Plaza de Mayo always has been a popular gathering spot for political assemblies in Buenos Aires. It’s the historic plaza of the city: on one end of the Plaza is the 18th century cabildo and the city goverment building, on the other side of the Plaza is Casa Rosada, which houses the executive branch of the Argentine government. Leading away from the plaza is Avenida de Mayo, one of the grandest avenues in the city, stretching for thirteen blocks, culminating in the Congreso.
One controversy this week has been the recent decree by Aníbal Fernández, Minister of the Interior, that marchers will need permits to march into Plaza de Mayo. This new regulation came after piqueteros camped out for a week in the Plaza and when marchers were blocked by police last Friday. There was a significant outcry in the city about this new restriction. A lawsuit was filed in the courts stating that such actions have not been seen since the end of the dictatorship. One of the founders of the Madres de Plaza de Mayo, the most well-known human rights group in Argentina, stated that the Plaza needs to remain a symbol of freedom for the country. Yet, the restriction was primarily directed against the piquetero movement, a loose confederation of political and social groups comprised of the unemployed and the working class. The piqueteros most common form of political expression are marches and roadblocks, which snarl the already congested traffic in the capital city.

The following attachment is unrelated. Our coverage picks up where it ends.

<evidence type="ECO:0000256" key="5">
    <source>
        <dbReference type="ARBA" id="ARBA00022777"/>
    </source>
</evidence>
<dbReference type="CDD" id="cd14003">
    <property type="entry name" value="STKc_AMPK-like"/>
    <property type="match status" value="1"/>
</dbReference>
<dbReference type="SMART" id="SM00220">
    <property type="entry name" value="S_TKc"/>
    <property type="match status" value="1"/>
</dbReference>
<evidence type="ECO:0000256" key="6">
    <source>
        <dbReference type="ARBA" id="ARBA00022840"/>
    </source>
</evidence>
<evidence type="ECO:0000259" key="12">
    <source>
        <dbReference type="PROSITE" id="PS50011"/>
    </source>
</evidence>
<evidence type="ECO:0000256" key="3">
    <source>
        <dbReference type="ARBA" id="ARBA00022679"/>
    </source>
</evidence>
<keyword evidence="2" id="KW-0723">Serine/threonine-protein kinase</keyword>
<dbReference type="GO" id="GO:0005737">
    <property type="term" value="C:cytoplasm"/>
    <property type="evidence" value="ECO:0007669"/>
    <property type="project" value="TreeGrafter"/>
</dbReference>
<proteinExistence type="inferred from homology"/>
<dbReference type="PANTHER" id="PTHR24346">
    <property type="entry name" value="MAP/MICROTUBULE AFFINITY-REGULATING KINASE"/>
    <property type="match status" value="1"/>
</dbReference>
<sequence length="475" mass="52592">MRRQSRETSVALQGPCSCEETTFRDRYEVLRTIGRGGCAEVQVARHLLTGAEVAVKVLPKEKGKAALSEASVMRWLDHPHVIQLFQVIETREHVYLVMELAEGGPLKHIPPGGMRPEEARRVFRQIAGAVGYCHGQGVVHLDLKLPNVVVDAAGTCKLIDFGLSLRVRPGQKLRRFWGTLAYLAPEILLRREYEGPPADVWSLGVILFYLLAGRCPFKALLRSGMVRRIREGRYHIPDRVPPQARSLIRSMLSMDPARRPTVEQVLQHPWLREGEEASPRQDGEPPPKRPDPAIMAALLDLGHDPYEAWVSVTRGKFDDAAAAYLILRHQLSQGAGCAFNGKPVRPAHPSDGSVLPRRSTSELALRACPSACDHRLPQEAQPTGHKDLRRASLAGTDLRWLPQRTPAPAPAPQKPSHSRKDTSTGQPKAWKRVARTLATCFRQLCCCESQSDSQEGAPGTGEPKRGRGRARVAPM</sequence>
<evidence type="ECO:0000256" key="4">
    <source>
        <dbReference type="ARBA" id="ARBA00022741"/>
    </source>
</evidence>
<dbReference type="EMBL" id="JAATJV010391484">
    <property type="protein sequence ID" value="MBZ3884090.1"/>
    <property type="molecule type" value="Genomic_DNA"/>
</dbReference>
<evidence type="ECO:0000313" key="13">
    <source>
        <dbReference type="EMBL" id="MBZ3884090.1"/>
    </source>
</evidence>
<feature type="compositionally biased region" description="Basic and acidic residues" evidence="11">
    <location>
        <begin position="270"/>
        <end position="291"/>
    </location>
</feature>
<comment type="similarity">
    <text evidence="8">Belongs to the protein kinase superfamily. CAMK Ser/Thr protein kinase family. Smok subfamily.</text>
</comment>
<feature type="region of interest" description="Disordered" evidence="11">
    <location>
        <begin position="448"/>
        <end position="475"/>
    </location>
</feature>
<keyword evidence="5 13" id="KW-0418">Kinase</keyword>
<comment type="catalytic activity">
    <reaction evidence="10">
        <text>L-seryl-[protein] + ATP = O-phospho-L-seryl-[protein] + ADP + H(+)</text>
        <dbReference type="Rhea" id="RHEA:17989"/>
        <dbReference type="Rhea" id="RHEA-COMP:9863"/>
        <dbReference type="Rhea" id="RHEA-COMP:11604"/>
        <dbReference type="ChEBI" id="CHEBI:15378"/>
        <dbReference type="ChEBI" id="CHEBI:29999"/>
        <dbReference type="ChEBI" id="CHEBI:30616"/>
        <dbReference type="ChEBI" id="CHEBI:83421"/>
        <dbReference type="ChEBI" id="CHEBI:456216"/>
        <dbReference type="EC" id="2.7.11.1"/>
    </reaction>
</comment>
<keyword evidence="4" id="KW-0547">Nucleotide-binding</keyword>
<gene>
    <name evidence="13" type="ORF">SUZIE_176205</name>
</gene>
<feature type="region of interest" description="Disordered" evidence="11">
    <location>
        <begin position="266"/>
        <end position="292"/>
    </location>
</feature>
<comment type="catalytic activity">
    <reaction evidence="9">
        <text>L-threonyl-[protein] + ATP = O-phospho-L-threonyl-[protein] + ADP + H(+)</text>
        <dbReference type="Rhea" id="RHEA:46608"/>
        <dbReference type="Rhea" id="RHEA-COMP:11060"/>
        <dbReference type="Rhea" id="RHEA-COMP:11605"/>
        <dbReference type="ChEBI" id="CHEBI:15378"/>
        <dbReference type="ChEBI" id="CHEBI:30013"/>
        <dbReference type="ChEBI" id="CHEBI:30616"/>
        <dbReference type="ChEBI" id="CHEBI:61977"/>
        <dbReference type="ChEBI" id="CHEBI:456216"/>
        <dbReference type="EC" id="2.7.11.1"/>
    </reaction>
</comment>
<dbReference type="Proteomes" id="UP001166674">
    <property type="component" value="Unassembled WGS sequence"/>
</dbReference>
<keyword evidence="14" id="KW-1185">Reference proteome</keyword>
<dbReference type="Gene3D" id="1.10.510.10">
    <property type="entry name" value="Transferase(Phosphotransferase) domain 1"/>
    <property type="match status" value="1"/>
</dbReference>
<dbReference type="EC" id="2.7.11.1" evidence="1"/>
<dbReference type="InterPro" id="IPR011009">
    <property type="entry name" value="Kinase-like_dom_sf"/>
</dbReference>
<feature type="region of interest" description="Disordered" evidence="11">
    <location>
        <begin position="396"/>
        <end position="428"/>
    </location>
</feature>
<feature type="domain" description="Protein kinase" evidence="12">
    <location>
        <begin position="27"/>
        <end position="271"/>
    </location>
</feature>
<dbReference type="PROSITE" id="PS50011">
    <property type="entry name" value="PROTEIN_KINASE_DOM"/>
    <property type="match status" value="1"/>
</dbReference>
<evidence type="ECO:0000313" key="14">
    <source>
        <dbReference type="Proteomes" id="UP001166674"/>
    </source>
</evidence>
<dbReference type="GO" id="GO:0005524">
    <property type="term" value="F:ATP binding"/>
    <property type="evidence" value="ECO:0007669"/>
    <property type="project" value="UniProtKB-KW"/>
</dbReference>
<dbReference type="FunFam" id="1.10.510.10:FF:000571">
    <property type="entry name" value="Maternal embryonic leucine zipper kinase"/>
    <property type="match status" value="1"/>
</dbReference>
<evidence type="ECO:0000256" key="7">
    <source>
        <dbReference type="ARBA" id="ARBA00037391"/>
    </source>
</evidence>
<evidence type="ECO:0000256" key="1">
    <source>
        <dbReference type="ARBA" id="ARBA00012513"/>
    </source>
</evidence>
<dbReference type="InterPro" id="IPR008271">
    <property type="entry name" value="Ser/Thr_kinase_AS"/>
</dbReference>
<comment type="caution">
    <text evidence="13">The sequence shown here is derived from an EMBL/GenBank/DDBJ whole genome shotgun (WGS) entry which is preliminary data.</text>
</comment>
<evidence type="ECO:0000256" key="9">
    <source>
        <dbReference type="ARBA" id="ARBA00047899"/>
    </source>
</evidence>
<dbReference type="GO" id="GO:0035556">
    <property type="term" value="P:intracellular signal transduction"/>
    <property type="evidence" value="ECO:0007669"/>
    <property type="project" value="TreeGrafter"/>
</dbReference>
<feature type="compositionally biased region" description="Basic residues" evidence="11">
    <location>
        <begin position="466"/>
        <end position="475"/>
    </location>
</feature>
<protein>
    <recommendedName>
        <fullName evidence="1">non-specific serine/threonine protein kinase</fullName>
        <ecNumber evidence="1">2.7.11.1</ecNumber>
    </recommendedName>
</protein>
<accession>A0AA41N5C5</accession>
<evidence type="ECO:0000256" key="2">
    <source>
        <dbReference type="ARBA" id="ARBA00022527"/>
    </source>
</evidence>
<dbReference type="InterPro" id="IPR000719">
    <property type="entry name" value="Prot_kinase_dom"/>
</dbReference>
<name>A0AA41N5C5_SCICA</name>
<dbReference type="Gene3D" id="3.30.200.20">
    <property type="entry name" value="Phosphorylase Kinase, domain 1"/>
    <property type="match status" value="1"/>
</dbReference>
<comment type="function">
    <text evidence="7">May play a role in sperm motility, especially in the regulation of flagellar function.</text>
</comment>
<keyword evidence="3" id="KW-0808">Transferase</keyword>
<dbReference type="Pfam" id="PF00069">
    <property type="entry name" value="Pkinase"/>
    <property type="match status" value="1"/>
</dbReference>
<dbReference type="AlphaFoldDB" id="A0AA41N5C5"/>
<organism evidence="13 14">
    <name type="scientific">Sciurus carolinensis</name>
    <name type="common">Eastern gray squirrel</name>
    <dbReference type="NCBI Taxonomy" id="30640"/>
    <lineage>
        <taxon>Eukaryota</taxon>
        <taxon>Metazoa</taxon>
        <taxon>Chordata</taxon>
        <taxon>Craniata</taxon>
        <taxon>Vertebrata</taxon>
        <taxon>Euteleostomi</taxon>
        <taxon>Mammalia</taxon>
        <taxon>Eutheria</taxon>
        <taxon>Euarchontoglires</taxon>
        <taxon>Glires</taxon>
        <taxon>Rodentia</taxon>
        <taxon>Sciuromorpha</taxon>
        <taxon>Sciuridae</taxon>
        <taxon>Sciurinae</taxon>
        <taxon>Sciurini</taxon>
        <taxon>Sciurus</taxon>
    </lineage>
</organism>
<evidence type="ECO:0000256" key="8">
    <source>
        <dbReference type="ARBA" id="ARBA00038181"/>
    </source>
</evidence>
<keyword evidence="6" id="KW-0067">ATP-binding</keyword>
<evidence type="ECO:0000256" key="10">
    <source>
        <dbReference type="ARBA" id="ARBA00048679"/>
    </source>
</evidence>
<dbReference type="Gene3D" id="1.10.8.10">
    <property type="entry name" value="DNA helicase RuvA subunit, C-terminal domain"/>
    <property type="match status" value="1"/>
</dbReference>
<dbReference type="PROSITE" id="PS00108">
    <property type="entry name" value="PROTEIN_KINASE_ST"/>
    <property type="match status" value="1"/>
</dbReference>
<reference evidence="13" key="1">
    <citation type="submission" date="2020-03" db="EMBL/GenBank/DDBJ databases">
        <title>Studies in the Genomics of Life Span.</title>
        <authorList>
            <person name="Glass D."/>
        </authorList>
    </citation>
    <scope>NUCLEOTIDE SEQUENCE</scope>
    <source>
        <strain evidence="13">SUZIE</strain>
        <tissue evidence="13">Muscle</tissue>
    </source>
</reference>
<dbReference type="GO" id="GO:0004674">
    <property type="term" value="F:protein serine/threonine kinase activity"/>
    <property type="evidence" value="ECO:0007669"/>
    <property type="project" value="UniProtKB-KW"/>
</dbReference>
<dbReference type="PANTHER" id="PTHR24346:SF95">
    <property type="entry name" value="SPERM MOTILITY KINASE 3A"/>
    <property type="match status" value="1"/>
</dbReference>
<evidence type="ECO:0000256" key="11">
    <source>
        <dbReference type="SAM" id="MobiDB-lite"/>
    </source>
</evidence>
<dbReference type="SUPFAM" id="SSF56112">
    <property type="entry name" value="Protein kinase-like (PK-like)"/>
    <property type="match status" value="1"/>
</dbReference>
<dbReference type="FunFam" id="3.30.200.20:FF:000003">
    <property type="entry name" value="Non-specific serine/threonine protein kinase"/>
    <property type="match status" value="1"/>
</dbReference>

I normally agree with the government of Nestor Kirchner, President of Argentina. However, I was concerned that this new restriction was mostly a political tool. Congressional elections in Argentina are to be held next month and Kirchner has come down hard on the piqueteros recently as a way to appease the middle-class, which is often frustrated by the traffic jams caused by the piquetero roadblocks. (Next month’s elections deserve their own series of postings, particularly the almost absurd senatorial campaign between Kirchner’s wife Christina and previous Argentine President DuhaldeÂ´s wife Chiche).
So, it seems like Plaza de Mayo briefly became a political hostage. Earlier this week I saw a small group of protestors (artisans and hippies, not piqueteros) turned away from the Plaza, stopped by the police just a block away at the intersection of calle Florida and Av de Mayo. However, towards the end of the week, Interior Minister Fernandez announced that this evening’s marchers would be allowed to enter Plaza de Mayo. Yet, it turned out that there was a little surprised waiting for them. See my next posting about the march.